China’s Secret Military Plan: Invade Taiwan by 2020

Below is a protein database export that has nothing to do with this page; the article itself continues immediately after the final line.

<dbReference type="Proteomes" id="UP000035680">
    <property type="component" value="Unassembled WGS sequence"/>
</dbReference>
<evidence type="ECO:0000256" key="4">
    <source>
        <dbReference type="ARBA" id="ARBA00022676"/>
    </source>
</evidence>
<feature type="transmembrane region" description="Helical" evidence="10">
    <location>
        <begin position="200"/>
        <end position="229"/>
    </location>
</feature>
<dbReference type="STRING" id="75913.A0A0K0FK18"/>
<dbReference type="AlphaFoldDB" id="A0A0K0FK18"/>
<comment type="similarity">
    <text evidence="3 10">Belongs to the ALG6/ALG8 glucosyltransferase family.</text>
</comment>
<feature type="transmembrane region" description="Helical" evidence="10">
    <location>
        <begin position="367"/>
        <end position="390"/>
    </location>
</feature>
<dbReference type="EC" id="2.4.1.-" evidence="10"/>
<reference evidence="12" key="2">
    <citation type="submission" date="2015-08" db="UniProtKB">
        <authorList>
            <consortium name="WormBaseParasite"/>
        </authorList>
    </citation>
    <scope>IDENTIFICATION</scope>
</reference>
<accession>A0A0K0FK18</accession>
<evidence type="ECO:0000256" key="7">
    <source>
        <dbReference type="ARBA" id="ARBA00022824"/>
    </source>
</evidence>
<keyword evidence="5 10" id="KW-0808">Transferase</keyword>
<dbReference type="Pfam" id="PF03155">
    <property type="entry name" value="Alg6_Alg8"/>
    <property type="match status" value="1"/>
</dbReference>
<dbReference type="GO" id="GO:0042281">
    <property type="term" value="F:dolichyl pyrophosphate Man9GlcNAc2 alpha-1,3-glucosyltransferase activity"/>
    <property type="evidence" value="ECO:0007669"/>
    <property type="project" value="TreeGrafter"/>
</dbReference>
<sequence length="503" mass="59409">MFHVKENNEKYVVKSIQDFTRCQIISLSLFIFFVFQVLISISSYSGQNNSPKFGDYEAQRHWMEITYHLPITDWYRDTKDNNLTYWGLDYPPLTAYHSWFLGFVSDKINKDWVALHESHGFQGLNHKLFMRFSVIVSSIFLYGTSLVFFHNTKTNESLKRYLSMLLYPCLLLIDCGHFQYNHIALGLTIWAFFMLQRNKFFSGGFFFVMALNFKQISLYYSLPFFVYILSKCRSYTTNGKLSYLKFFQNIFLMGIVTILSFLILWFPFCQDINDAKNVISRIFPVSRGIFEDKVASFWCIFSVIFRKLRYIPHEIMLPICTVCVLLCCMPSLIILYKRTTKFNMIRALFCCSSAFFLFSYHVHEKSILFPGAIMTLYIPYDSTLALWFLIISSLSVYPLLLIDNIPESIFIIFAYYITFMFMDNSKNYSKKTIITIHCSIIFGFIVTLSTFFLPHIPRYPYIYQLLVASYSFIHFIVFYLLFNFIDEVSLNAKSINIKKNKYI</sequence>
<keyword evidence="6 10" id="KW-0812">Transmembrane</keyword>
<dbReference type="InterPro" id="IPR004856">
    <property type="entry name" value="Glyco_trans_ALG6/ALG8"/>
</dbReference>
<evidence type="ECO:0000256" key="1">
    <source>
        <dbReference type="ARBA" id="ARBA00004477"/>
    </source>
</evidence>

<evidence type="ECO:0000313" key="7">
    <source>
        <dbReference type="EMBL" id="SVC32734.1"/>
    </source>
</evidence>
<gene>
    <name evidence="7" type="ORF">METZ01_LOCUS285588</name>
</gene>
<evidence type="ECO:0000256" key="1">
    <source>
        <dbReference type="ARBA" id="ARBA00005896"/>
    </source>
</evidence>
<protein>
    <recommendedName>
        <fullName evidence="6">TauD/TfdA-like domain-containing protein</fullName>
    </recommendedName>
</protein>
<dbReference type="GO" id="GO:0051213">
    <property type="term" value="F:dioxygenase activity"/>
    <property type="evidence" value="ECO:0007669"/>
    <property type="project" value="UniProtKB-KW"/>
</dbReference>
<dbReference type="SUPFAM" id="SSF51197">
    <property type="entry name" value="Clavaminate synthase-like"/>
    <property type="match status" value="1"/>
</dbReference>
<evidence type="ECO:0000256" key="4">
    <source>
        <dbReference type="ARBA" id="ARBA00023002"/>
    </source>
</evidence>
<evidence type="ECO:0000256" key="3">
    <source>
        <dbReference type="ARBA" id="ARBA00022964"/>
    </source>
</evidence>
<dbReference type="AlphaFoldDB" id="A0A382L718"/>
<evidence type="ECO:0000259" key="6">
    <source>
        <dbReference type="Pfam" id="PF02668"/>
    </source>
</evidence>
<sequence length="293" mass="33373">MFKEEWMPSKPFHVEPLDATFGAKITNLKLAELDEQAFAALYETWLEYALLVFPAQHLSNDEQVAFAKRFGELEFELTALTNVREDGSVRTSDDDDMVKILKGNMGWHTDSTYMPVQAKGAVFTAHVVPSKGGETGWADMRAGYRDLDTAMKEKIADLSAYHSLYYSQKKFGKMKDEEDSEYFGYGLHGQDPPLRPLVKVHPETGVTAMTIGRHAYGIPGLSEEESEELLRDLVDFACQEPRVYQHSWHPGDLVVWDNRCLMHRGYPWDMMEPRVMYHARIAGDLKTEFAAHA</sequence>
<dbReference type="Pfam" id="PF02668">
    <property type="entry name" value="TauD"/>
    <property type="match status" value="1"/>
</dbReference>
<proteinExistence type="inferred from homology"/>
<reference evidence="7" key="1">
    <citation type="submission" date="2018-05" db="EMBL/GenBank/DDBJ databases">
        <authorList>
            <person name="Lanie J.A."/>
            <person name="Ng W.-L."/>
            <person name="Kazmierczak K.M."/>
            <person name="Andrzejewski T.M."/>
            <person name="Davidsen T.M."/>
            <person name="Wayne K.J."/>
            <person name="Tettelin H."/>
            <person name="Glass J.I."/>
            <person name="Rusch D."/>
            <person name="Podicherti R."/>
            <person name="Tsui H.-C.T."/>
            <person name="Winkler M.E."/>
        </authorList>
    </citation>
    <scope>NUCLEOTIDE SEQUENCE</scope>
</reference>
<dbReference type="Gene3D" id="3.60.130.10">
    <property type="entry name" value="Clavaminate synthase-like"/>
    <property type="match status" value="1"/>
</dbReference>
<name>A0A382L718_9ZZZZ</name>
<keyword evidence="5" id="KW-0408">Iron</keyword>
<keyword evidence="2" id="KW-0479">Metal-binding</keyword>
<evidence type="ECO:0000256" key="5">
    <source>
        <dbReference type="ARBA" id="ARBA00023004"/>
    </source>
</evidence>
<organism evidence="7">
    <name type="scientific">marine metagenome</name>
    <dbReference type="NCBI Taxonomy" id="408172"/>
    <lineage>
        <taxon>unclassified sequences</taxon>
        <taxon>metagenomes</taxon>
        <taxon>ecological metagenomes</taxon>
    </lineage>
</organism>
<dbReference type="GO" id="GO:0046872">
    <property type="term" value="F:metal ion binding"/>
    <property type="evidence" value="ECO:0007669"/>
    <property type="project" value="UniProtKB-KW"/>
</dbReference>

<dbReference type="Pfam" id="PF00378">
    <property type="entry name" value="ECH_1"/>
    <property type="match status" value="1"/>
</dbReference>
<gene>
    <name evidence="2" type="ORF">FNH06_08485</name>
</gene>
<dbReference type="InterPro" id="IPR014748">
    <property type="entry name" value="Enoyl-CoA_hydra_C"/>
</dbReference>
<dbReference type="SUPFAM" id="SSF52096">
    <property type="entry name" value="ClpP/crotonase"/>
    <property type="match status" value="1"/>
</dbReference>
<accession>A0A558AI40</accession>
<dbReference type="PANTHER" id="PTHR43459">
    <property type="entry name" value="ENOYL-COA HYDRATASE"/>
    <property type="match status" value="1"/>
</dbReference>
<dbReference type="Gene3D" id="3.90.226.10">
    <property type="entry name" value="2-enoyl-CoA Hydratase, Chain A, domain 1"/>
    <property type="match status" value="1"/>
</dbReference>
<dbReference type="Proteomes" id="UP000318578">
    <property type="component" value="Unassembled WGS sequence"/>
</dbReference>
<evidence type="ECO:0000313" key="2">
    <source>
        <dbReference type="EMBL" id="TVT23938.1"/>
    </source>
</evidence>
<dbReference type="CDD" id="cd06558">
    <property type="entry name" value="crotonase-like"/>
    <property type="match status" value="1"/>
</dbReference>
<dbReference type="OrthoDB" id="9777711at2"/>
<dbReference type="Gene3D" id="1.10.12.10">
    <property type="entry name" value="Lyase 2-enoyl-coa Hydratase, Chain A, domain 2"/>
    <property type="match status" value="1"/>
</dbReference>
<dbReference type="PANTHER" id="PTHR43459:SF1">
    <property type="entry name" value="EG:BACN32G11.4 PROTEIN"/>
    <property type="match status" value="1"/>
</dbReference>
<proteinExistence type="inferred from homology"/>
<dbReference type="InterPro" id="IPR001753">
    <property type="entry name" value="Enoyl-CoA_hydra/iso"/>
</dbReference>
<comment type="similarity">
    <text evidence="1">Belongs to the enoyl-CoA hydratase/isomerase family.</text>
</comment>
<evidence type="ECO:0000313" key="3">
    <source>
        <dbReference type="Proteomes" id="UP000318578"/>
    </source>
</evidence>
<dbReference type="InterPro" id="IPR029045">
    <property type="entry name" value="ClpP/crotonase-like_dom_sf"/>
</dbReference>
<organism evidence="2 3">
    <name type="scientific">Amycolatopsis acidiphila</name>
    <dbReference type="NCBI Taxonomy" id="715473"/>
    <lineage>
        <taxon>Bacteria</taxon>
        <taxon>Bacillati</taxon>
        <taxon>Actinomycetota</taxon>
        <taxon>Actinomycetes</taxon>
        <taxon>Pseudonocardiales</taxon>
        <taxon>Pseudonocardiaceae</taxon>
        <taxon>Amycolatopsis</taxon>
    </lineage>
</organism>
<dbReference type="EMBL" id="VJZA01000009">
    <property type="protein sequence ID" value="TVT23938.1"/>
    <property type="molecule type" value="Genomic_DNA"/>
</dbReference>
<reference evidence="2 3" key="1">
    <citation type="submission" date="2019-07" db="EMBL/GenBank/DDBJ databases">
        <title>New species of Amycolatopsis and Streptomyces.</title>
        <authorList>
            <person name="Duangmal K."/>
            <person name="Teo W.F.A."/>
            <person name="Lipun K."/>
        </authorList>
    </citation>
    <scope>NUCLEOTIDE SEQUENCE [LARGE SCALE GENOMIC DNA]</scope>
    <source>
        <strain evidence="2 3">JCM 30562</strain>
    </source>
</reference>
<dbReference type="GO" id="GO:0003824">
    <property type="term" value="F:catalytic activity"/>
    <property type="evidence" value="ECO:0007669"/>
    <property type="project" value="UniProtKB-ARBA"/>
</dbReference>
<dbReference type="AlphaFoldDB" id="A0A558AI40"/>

China has drawn up secret military plans to take over the island of Taiwan by 2020, an action that would likely lead to a larger U.S.-China conventional or nuclear war, according to newly-disclosed internal Chinese military documents. The secret war plan drawn up by the People’s Liberation Army (PLA), the Chinese Communist Party’s armed forces, calls for massive missile attacks on the island, along with a naval and air blockade that is followed by amphibious beach landing assaults using up to 400,000 troops. The plans and operations are outlined in a new book published this week, The Chinese Invasion Threat by Ian Easton, a China affairs analyst with the Project 2049 Institute, a think tank. The danger of a Taiwan conflict has grown in recent years even as current tensions between Washington and Beijing are mainly the result of U.S. opposition to Chinese militarization in the South China Sea and China’s covert support of North Korea’s nuclear and missile programs. “Of all the powder kegs out there, the potential for a war over Taiwan is by far the largest and most explosive,” the 290-page book states, adding that the growing likelihood of a war over Taiwan will dominate worries within the Pentagon for years to come. “China has made clear that its primary external objective is attaining the ability to apply overwhelming force against Taiwan during a conflict, and if necessary destroy American-led coalition forces,” the books says. Democratic-ruled Taiwan poses an existential threat to China’s communist leaders because the island, located some 90 miles off the southeast coast “serves as a beacon of freedom for ethnically Chinese people everywhere,” the book states. “Consequently, the PLA considers the invasion of Taiwan to be its most critical mission, and it is this envisioned future war that drives China’s military buildup.” Parts of the PLA invasion scheme were first revealed publicly by the Taiwan Defense Ministry in late 2013. The plan calls for military operations against the island to be carried out by 2020. The invasion program was confirmed by Chinese leader Xi Jinping during the major Communist Party meeting five years ago when Xi committed to “continue the 2020 Plan, whereby we build and deploy a complete operational capability to use force against Taiwan by that year.” Other internal PLA writings that surfaced recently indicate China is ready to use force when it believes non-military means are not successful in forcing the capitulation to Beijing’s demands, and if the United States can be kept out of the battle. Current U.S. law under the 1979 Taiwan Relations Act requires the United States to provide defensive weaponry to Taiwan to prevent the use of force against the island. China currently is using non-lethal means—psychological, diplomatic, propaganda, and informational warfare—against Taiwan. Once these are exhausted, the plan for large-scale amphibious assault will be carried out. Any attempt by the Chinese military to take the island will be difficult and costly, the book says. The island has rough, mountainous terrain that has created a wind tunnel effect in the strait that produces very difficult weather for carrying troop and weapons transports, both air and sea. Taiwan is around 230 miles long and 90 miles wide. Taiwanese military forces have been preparing for an invasion since Chinese nationalist forces first took refuge on the island at the end of the civil war with the communists in 1949. However, since the 1980s, China has been rapidly building up its military capabilities for a battle to forcibly unify the island with the mainland. Over 1,000 ballistic and cruise missiles currently are stationed within range of Taiwan. According to the book, China’s invasion plan is known as the Joint Island Attack Campaign.